Green Bay Packers 2015 NFL Off-Season Preview

Positions of Need

Middle Linebacker

AJ Hawk and Brad Jones were the week 1 starters for the Packers at middle linebacker last season, but both had atrocious seasons. Hawk was the starter the whole season, but graded out as Pro Football Focus’ 52nd ranked middle linebacker out of 60 eligible. Jones only made the one start and played just 211 snaps on the season so he didn’t qualify for Pro Football Focus’ middle linebacker rankings, but no middle linebacker played fewer snaps than he did and graded out worse. Both could be cap casualties this off-season, while reserve Jamari Lattimore, who played 366 snaps last season, is a free agent this off-season. Sam Barrington is a young player they like, but he struggled on 285 snaps in 2014, after playing just 1 snap as a 7th round rookie in 2013. Things were so bad at the position that they played Clay Matthews inside from time to time this season, but he’s much better outside so that’s not a long-term solution. They need help at this position badly this off-season.

Defensive Tackle

BJ Raji missed the entire 2014 season with a torn biceps, leaving mediocre journeyman Letroy Guion to man the nose. Guion predictably struggled, grading out below average, and he was also arrested in the off-season for possession of marijuana and a firearm. He’s a free agent this off-season, as is Raji. This is a position they’ll need to find help at this off-season.

Tight End

As good as the Packers’ receiving corps is, they really didn’t get anything from the tight end position last season. Andrew Quarless led the team with 29 catches for 323 yards and 3 touchdowns from the tight end position. Richard Rodgers, a 2014 3rd round pick, could be better in his 2nd season in the league in 2015, but this is still somewhere they could add this off-season.

Offensive Tackle

At left tackle, David Bakhtiari has made all 32 starts over the past 2 seasons, since the Packers drafted him in the 4th round in 2013, but he’s graded out below average in each of those 2 seasons. Meanwhile, right tackle Bryan Bulaga is a free agent and could easily not be back next season. If he leaves, they could move Bakhtiari to right tackle, where he might find life easier, but they would need to find a new left tackle, which won’t be easy this off-season. Either way, offensive tackle help will be needed if Bulaga isn’t retained.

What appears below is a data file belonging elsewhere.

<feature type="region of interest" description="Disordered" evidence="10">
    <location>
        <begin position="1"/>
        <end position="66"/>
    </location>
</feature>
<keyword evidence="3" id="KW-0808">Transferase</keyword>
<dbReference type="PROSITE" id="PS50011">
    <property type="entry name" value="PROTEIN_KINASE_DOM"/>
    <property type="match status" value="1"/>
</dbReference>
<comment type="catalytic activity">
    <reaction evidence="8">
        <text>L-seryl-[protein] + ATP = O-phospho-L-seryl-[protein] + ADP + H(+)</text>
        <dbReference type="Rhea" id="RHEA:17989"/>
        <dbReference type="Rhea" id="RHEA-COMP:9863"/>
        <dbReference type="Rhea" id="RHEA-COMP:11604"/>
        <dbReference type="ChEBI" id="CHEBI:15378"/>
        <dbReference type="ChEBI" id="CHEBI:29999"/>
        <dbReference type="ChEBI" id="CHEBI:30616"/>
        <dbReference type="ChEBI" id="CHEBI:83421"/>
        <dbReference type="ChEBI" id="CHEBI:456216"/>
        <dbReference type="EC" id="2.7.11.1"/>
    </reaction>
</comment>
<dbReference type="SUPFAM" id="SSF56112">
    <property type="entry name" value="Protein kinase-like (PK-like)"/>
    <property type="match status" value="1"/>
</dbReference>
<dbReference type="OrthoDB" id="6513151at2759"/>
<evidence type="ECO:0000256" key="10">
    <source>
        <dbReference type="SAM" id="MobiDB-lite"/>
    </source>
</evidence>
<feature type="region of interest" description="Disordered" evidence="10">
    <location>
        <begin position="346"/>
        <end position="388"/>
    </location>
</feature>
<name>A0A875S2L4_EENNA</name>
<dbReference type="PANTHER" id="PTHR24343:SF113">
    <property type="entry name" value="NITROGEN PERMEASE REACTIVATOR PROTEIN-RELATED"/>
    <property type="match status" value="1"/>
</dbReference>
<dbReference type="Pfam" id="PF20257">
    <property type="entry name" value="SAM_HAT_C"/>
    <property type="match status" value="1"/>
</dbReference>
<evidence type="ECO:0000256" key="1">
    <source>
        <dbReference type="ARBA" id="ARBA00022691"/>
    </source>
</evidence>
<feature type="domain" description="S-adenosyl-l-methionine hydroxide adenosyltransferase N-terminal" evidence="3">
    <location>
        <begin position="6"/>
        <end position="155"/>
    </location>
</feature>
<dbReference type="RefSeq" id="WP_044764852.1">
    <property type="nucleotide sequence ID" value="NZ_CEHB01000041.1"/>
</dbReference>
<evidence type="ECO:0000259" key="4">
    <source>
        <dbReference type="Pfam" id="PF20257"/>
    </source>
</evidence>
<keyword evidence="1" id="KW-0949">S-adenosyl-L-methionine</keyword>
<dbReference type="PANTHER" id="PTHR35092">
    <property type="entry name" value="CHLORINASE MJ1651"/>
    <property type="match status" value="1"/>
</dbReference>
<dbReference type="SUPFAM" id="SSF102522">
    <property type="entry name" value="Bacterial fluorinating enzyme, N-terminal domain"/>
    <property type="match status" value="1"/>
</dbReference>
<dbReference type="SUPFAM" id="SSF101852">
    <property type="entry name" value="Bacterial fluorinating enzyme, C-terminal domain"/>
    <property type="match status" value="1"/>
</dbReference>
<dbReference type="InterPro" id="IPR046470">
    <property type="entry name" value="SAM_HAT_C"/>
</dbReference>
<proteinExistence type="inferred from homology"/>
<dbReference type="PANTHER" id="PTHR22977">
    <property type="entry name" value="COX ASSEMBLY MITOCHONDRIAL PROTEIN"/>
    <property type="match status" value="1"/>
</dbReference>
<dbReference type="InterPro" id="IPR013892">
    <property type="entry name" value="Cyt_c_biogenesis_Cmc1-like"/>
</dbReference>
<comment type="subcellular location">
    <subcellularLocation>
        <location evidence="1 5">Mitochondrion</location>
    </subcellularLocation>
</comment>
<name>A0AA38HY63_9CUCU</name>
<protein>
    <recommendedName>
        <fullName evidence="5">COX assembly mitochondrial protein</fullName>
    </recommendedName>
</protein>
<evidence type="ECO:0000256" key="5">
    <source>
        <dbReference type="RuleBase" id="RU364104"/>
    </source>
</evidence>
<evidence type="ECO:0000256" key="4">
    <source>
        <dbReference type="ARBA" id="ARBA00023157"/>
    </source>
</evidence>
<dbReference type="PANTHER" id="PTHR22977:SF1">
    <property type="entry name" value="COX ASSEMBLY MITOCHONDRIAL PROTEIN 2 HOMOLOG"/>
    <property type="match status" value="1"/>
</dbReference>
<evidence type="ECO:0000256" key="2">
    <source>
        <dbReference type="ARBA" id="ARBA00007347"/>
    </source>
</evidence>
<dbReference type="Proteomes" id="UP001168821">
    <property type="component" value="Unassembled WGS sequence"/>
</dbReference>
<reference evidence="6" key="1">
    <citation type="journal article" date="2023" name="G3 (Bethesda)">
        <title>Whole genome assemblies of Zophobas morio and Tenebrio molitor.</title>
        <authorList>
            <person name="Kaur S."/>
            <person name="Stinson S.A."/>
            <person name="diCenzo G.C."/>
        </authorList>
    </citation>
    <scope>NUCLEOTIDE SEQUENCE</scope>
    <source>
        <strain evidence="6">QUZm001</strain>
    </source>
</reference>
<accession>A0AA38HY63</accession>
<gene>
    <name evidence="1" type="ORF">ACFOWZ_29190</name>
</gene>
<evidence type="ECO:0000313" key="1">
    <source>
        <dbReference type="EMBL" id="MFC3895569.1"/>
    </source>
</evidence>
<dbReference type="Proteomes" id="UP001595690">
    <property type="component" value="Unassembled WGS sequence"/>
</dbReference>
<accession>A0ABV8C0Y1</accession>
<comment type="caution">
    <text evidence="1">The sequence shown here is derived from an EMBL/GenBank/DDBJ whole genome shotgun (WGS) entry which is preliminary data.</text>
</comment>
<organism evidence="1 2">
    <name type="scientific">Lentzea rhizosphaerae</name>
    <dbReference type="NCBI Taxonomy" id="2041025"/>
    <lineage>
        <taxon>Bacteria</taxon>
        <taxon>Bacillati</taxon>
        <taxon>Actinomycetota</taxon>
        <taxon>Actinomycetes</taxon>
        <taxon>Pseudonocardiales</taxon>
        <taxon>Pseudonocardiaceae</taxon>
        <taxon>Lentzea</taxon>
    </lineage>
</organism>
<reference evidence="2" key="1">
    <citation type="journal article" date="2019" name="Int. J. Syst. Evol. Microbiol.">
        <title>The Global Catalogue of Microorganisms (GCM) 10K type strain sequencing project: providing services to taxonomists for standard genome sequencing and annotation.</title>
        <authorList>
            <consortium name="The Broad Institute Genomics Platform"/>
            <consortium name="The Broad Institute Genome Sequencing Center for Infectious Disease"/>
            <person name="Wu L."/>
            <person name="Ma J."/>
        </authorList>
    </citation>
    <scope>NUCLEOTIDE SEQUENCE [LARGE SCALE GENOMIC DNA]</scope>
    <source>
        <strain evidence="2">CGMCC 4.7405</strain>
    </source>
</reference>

Wide Receiver

If the Packers are able to bring Randall Cobb back, they’ll have a strong trio with him, Jordy Nelson, and Davante Adams, a 2014 2nd round pick. If Cobb isn’t back, all of a sudden, they’ll have problems. Adams flashed as a rookie, but overall graded out as Pro Football Focus’ 99th ranked wide receiver out of 110 eligible. He could be a lot better in his 2nd year in the league, but he’ll be tough to trust as a starter and their depth behind him is suspect.

Defensive End

Mike Daniels has been fantastic as a starting 3-4 defensive end over the past 2 seasons, but they need help opposite him. Datone Jones was drafted in the first round in 2013 to be a starter and he flashed last season, but he’s played just 586 snaps in 2 seasons. He should have a bigger role in 2014, but their depth is suspect. Josh Boyd struggled in 2014 and might be moving to nose tackle in 2015.

Key Free Agents

WR Randall Cobb